CHARLOTTE, N.C., Aug. 12, 2015 – Today we venture into the world of sports to provide some origins of everyday terms that have become so commonplace we never ask where they came from.
1 – Origin of the term “All Square”: We begin with the simplest explanation of today’s trivia and build from there. The idiom “all square” is an English term used for many purposes. The most basic meaning indicates that all parties are equal with no person or group having an edge.
The phrase is used in business dealings and friendly negotiations, but in modern times it has found a home in the game of golf.
Before stroke play was introduced to the golfing world, primarily to accommodate the needs for the limitations of early television coverage, the most popular form of the game was match play. Two golfers would compete head-to-head with the winner of each hole being the player with the fewest strokes.
If both competitors shot the same score, they halved the hole and they were “all square” or even. Since a square has four equal sides, no corner of the box has an advantage over the other.
As the round of golf continued, and the number of holes diminished, the winner of the round was declared when he had captured more individual holes than the number that was left to play. For example, a golfer who took three more holes than his opponent could not lose the match when there were only two remaining, so he won the contest by a score of 3-2.
So long as enough holes remained for the person who was behind to catch up,the contest continued. If the golfer did, indeed, come from behind to tie the score, then it was “all square” and the game progressed.
2 – Why zero is called “love” in tennis: It happens every week, the question we ask has more than one theory of evolution,and today our “love” story has three possibilities.
The first has to do with playing the game for “love.” In this case, “love” is not used in the realm of scoring but with the idea that early tennis players “loved” the game so much that they didn’t care if they didn’t score any points. Therefore, if they got zero points, it did not matter because they were still in “love” with tennis.
A similar version is an claiming that “love” comes from the Dutch word lof.
A Dutch idiom goes: “iets voor, lof doen” which translates to mean “to do something for praise.” According to this concept, “even if a player fails to score, he should still be praised for his participation.”
And now the answer that should be correct, even if it isn’t.
In its infancy several centuries ago, tennis was all the rage in France. The French word for “egg” is “l’oeuf,” which over time became Anglicized into the word we know as “love.” Since an egg resembles a “O,” it was popular to term a score of nothing as “l’oeuf.”
Consider that a shutout in baseball is called “putting up goose eggs”; the reference to “eggs” as a “zero” is easy to understand in modern terminology.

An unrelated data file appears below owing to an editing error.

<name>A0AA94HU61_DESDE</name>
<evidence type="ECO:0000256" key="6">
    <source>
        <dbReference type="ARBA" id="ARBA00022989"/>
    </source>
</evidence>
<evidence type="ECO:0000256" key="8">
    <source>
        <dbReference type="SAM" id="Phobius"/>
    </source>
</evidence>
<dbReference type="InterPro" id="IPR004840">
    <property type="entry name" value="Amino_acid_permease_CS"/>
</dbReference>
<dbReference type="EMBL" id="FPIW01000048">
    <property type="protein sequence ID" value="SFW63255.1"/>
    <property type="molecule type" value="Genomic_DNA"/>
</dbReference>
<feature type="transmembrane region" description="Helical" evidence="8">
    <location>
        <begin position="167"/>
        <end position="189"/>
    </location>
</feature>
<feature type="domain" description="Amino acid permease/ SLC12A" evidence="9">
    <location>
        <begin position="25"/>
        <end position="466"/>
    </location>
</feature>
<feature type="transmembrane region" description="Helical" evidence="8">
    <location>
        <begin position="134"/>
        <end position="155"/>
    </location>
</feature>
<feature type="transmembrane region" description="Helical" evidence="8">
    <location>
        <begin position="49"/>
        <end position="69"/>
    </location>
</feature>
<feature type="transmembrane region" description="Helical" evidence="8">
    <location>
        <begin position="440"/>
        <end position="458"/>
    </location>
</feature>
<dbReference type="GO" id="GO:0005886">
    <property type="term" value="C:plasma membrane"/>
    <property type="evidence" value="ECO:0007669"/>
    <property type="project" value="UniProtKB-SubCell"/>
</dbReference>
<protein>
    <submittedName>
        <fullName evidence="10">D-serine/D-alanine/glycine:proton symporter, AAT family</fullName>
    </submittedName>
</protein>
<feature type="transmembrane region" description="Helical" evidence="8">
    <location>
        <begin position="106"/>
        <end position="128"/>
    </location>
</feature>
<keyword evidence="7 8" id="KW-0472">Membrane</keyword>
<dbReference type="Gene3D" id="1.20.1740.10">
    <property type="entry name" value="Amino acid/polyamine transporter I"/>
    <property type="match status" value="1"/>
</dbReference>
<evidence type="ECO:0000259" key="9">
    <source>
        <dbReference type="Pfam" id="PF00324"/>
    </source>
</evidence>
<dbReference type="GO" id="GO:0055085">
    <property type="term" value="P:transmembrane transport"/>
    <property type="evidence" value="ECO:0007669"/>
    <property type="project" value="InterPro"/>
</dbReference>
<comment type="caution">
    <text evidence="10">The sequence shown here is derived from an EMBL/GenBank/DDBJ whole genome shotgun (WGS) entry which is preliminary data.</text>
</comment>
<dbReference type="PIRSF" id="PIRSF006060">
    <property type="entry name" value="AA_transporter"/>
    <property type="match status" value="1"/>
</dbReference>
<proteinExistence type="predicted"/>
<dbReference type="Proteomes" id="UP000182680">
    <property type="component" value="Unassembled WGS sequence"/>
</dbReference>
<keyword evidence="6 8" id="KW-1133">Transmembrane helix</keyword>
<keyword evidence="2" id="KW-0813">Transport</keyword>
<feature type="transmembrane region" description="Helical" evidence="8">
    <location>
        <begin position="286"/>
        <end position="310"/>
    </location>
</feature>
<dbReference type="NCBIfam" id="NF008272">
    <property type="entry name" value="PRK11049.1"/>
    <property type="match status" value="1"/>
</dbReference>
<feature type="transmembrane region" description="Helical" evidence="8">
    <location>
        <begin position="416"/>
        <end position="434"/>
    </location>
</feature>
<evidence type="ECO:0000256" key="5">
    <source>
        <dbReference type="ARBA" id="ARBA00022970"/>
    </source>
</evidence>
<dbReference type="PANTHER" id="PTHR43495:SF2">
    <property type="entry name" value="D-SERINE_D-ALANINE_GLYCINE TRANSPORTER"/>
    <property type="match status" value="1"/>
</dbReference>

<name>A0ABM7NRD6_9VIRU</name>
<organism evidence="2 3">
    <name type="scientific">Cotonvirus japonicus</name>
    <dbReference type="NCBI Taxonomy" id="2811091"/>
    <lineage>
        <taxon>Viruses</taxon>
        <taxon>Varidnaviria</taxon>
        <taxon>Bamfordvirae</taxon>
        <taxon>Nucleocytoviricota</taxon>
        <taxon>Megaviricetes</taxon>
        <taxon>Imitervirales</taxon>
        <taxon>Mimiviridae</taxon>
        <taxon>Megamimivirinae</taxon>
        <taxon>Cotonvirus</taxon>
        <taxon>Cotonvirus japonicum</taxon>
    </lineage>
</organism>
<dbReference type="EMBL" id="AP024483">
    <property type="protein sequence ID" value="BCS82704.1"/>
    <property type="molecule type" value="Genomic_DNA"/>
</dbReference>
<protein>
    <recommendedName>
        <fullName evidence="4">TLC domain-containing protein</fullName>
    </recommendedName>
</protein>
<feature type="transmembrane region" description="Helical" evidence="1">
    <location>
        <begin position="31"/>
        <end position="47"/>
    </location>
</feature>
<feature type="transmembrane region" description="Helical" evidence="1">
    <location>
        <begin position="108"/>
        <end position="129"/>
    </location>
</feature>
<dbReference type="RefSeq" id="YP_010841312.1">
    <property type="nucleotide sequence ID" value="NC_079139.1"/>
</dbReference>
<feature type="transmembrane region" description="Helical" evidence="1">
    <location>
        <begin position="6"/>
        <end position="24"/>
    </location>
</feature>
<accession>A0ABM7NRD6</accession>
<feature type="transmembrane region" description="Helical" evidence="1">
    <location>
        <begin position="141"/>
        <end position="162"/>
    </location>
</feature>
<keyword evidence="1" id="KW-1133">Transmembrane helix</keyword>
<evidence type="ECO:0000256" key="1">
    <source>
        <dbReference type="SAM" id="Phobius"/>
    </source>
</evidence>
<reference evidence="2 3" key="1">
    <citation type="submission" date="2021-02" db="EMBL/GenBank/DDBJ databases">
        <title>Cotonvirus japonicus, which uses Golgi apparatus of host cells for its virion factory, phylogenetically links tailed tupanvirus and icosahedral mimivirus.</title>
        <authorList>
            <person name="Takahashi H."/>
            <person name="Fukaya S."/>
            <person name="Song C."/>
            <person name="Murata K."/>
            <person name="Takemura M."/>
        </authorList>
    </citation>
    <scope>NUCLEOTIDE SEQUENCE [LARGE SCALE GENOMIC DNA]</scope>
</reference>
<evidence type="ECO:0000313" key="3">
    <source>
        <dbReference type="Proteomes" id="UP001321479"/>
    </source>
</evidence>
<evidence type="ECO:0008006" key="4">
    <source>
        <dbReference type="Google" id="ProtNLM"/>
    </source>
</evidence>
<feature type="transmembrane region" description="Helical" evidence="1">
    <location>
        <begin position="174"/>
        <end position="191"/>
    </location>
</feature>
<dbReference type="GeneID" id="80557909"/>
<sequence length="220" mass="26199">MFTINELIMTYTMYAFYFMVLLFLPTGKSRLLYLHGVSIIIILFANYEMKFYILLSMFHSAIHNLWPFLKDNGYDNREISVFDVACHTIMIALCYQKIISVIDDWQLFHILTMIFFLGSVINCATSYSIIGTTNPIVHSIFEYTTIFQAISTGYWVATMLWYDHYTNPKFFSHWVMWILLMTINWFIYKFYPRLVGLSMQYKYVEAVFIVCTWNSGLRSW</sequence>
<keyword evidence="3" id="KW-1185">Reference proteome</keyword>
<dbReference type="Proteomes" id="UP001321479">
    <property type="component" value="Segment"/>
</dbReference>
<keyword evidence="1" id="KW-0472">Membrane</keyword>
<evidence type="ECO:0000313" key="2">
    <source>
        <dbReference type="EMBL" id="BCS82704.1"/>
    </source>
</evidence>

3 – Where do eagles, birdies and bogeys come from?: Back to golf. We begin with “birdies,” which almost everyone knows means one stroke under par on a given hole.
The Country Club in Atlantic City claims to be the first to use the word “birdie,” according to the United States Golf Association website. While playing a round just before the turn of the 20th century, a golfer named Ab Smith hit his second shot on a par four within inches of the cup.
“That was a bird of a shot,” said Smith who then holed his putt for a “birdie.”
An “eagle” is nothing more than the logical extension of the term “birdie.” Once again Ab Smith gets credit because his group referred to any hole played in two under par as an “eagle.”
Perhaps more interesting is the term “albatross,” which is extremely rare and, in the U.S. anyway, is termed a “double eagle.” “Albatross” was also an Ab Smith creation, but “double eagle” remains the common term in the U.S.
The first recorded “albatross” came at the 18th hole on a 271 yard par-4 in Durban, South Africa, when E.E. Wooler scored a hole-in-one in 1931.
As for the term “bogey,” it was the first stroke system of golf developed at the end of the 19th century by Hugh Rotherham, secretary of the Coventry Golf Club.
However, a Scottish goblin called a “bogle” dates as far back as the 16th century. A bogey-man was considered a devil, and golfers liked to say they were playing against a Mr. Bogey when they evaluated their scores against the toughness of the course.
Join us next week to see where our tantalizing trail of trivia takes us.
Bob Taylor has been traveling the world for more than 30 years as a writer and award-winning television producer focusing on international events, people and cultures around the globe.
Taylor is founder of the Magellan Travel Club www.MagellanTravelClub.com.
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